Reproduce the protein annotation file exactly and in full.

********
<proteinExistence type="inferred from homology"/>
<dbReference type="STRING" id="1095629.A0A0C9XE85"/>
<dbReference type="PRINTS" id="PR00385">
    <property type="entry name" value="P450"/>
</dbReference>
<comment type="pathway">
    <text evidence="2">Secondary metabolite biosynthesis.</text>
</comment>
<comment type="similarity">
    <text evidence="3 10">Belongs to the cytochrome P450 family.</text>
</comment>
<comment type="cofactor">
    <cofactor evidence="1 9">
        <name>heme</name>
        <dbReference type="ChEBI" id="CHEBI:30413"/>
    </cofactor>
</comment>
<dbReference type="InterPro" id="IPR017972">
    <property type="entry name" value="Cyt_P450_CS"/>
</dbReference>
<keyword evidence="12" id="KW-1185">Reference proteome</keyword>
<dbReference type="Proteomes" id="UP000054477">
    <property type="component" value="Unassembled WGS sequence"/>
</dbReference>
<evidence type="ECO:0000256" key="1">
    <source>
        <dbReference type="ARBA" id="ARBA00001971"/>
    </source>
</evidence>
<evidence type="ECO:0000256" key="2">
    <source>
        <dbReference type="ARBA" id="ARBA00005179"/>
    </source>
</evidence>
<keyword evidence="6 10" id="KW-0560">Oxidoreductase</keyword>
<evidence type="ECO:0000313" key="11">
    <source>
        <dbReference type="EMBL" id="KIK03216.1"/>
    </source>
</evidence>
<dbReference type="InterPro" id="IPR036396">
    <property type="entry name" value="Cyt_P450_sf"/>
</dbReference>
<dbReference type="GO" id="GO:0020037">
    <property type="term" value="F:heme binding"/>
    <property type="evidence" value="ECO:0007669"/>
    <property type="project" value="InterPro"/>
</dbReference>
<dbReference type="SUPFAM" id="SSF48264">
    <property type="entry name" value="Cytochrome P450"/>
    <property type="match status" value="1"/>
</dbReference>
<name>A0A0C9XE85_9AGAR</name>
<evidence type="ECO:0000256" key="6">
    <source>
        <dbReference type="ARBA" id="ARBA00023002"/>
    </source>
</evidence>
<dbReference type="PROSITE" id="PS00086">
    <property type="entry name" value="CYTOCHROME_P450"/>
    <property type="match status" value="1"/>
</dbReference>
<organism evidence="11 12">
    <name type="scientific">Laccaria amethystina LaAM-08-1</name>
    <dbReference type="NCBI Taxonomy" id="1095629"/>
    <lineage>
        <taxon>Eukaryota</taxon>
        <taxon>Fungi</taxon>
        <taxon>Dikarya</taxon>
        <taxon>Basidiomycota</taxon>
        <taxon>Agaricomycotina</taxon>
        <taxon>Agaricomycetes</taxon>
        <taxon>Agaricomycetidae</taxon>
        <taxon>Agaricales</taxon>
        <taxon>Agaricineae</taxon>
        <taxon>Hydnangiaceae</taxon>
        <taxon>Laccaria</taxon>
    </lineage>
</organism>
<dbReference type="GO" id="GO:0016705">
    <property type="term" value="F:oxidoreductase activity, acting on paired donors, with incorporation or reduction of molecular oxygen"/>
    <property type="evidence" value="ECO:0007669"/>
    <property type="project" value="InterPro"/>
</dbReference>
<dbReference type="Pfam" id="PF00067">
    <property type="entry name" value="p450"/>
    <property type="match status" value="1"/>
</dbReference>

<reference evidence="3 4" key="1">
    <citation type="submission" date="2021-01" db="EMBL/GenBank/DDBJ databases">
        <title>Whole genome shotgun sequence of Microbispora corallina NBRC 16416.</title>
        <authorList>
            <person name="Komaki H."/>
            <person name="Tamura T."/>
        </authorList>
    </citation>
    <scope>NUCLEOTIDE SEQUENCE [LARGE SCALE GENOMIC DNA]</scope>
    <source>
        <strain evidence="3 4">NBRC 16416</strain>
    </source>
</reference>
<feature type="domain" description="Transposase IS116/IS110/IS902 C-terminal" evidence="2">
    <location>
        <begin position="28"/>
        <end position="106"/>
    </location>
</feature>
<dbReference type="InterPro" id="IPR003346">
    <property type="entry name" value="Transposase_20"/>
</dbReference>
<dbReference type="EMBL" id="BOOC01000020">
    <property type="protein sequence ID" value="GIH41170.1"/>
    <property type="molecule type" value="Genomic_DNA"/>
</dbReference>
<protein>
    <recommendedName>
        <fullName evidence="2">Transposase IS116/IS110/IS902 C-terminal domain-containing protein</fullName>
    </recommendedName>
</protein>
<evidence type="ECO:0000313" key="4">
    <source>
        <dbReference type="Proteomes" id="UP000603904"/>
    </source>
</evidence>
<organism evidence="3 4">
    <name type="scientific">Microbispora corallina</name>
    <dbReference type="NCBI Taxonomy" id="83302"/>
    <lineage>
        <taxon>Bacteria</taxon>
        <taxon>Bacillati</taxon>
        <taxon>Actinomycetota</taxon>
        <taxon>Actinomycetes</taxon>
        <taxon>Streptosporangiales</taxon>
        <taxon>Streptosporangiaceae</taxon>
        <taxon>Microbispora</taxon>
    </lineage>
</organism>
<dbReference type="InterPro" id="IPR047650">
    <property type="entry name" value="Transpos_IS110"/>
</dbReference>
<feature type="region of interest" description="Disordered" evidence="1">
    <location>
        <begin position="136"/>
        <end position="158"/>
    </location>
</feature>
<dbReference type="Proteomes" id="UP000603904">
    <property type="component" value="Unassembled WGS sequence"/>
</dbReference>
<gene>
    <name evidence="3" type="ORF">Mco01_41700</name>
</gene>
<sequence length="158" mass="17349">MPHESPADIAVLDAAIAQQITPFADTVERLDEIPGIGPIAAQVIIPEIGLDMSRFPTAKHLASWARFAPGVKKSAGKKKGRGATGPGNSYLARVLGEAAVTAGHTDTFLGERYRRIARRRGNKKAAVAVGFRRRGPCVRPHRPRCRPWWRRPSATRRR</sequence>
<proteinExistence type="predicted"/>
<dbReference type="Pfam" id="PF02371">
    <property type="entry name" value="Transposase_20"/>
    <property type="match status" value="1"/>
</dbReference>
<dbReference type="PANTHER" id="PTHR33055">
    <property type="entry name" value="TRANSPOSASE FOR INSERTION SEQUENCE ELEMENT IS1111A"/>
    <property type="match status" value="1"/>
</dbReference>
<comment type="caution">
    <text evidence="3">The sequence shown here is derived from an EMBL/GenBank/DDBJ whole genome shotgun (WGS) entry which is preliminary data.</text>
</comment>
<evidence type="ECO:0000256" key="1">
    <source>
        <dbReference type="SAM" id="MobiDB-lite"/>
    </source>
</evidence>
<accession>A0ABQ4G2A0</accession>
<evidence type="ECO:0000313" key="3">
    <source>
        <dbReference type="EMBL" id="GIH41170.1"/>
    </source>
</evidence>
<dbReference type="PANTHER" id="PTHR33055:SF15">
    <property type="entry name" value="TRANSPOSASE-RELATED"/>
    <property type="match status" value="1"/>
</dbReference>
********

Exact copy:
<proteinExistence type="inferred from homology"/>
<dbReference type="STRING" id="1095629.A0A0C9XE85"/>
<dbReference type="PRINTS" id="PR00385">
    <property type="entry name" value="P450"/>
</dbReference>
<comment type="pathway">
    <text evidence="2">Secondary metabolite biosynthesis.</text>
</comment>
<comment type="similarity">
    <text evidence="3 10">Belongs to the cytochrome P450 family.</text>
</comment>
<comment type="cofactor">
    <cofactor evidence="1 9">
        <name>heme</name>
        <dbReference type="ChEBI" id="CHEBI:30413"/>
    </cofactor>
</comment>
<dbReference type="InterPro" id="IPR017972">
    <property type="entry name" value="Cyt_P450_CS"/>
</dbReference>
<keyword evidence="12" id="KW-1185">Reference proteome</keyword>
<dbReference type="Proteomes" id="UP000054477">
    <property type="component" value="Unassembled WGS sequence"/>
</dbReference>
<evidence type="ECO:0000256" key="1">
    <source>
        <dbReference type="ARBA" id="ARBA00001971"/>
    </source>
</evidence>
<evidence type="ECO:0000256" key="2">
    <source>
        <dbReference type="ARBA" id="ARBA00005179"/>
    </source>
</evidence>
<keyword evidence="6 10" id="KW-0560">Oxidoreductase</keyword>
<evidence type="ECO:0000313" key="11">
    <source>
        <dbReference type="EMBL" id="KIK03216.1"/>
    </source>
</evidence>
<dbReference type="InterPro" id="IPR036396">
    <property type="entry name" value="Cyt_P450_sf"/>
</dbReference>
<dbReference type="GO" id="GO:0020037">
    <property type="term" value="F:heme binding"/>
    <property type="evidence" value="ECO:0007669"/>
    <property type="project" value="InterPro"/>
</dbReference>
<dbReference type="SUPFAM" id="SSF48264">
    <property type="entry name" value="Cytochrome P450"/>
    <property type="match status" value="1"/>
</dbReference>
<name>A0A0C9XE85_9AGAR</name>
<evidence type="ECO:0000256" key="6">
    <source>
        <dbReference type="ARBA" id="ARBA00023002"/>
    </source>
</evidence>
<dbReference type="PROSITE" id="PS00086">
    <property type="entry name" value="CYTOCHROME_P450"/>
    <property type="match status" value="1"/>
</dbReference>
<organism evidence="11 12">
    <name type="scientific">Laccaria amethystina LaAM-08-1</name>
    <dbReference type="NCBI Taxonomy" id="1095629"/>
    <lineage>
        <taxon>Eukaryota</taxon>
        <taxon>Fungi</taxon>
        <taxon>Dikarya</taxon>
        <taxon>Basidiomycota</taxon>
        <taxon>Agaricomycotina</taxon>
        <taxon>Agaricomycetes</taxon>
        <taxon>Agaricomycetidae</taxon>
        <taxon>Agaricales</taxon>
        <taxon>Agaricineae</taxon>
        <taxon>Hydnangiaceae</taxon>
        <taxon>Laccaria</taxon>
    </lineage>
</organism>
<dbReference type="GO" id="GO:0016705">
    <property type="term" value="F:oxidoreductase activity, acting on paired donors, with incorporation or reduction of molecular oxygen"/>
    <property type="evidence" value="ECO:0007669"/>
    <property type="project" value="InterPro"/>
</dbReference>
<dbReference type="Pfam" id="PF00067">
    <property type="entry name" value="p450"/>
    <property type="match status" value="1"/>
</dbReference>

<reference evidence="3 4" key="1">
    <citation type="submission" date="2021-01" db="EMBL/GenBank/DDBJ databases">
        <title>Whole genome shotgun sequence of Microbispora corallina NBRC 16416.</title>
        <authorList>
            <person name="Komaki H."/>
            <person name="Tamura T."/>
        </authorList>
    </citation>
    <scope>NUCLEOTIDE SEQUENCE [LARGE SCALE GENOMIC DNA]</scope>
    <source>
        <strain evidence="3 4">NBRC 16416</strain>
    </source>
</reference>
<feature type="domain" description="Transposase IS116/IS110/IS902 C-terminal" evidence="2">
    <location>
        <begin position="28"/>
        <end position="106"/>
    </location>
</feature>
<dbReference type="InterPro" id="IPR003346">
    <property type="entry name" value="Transposase_20"/>
</dbReference>
<dbReference type="EMBL" id="BOOC01000020">
    <property type="protein sequence ID" value="GIH41170.1"/>
    <property type="molecule type" value="Genomic_DNA"/>
</dbReference>
<protein>
    <recommendedName>
        <fullName evidence="2">Transposase IS116/IS110/IS902 C-terminal domain-containing protein</fullName>
    </recommendedName>
</protein>
<evidence type="ECO:0000313" key="4">
    <source>
        <dbReference type="Proteomes" id="UP000603904"/>
    </source>
</evidence>
<organism evidence="3 4">
    <name type="scientific">Microbispora corallina</name>
    <dbReference type="NCBI Taxonomy" id="83302"/>
    <lineage>
        <taxon>Bacteria</taxon>
        <taxon>Bacillati</taxon>
        <taxon>Actinomycetota</taxon>
        <taxon>Actinomycetes</taxon>
        <taxon>Streptosporangiales</taxon>
        <taxon>Streptosporangiaceae</taxon>
        <taxon>Microbispora</taxon>
    </lineage>
</organism>
<dbReference type="InterPro" id="IPR047650">
    <property type="entry name" value="Transpos_IS110"/>
</dbReference>
<feature type="region of interest" description="Disordered" evidence="1">
    <location>
        <begin position="136"/>
        <end position="158"/>
    </location>
</feature>
<dbReference type="Proteomes" id="UP000603904">
    <property type="component" value="Unassembled WGS sequence"/>
</dbReference>
<gene>
    <name evidence="3" type="ORF">Mco01_41700</name>
</gene>
<sequence length="158" mass="17349">MPHESPADIAVLDAAIAQQITPFADTVERLDEIPGIGPIAAQVIIPEIGLDMSRFPTAKHLASWARFAPGVKKSAGKKKGRGATGPGNSYLARVLGEAAVTAGHTDTFLGERYRRIARRRGNKKAAVAVGFRRRGPCVRPHRPRCRPWWRRPSATRRR</sequence>
<proteinExistence type="predicted"/>
<dbReference type="Pfam" id="PF02371">
    <property type="entry name" value="Transposase_20"/>
    <property type="match status" value="1"/>
</dbReference>
<dbReference type="PANTHER" id="PTHR33055">
    <property type="entry name" value="TRANSPOSASE FOR INSERTION SEQUENCE ELEMENT IS1111A"/>
    <property type="match status" value="1"/>
</dbReference>
<comment type="caution">
    <text evidence="3">The sequence shown here is derived from an EMBL/GenBank/DDBJ whole genome shotgun (WGS) entry which is preliminary data.</text>
</comment>
<evidence type="ECO:0000256" key="1">
    <source>
        <dbReference type="SAM" id="MobiDB-lite"/>
    </source>
</evidence>
<accession>A0ABQ4G2A0</accession>
<evidence type="ECO:0000313" key="3">
    <source>
        <dbReference type="EMBL" id="GIH41170.1"/>
    </source>
</evidence>
<dbReference type="PANTHER" id="PTHR33055:SF15">
    <property type="entry name" value="TRANSPOSASE-RELATED"/>
    <property type="match status" value="1"/>
</dbReference>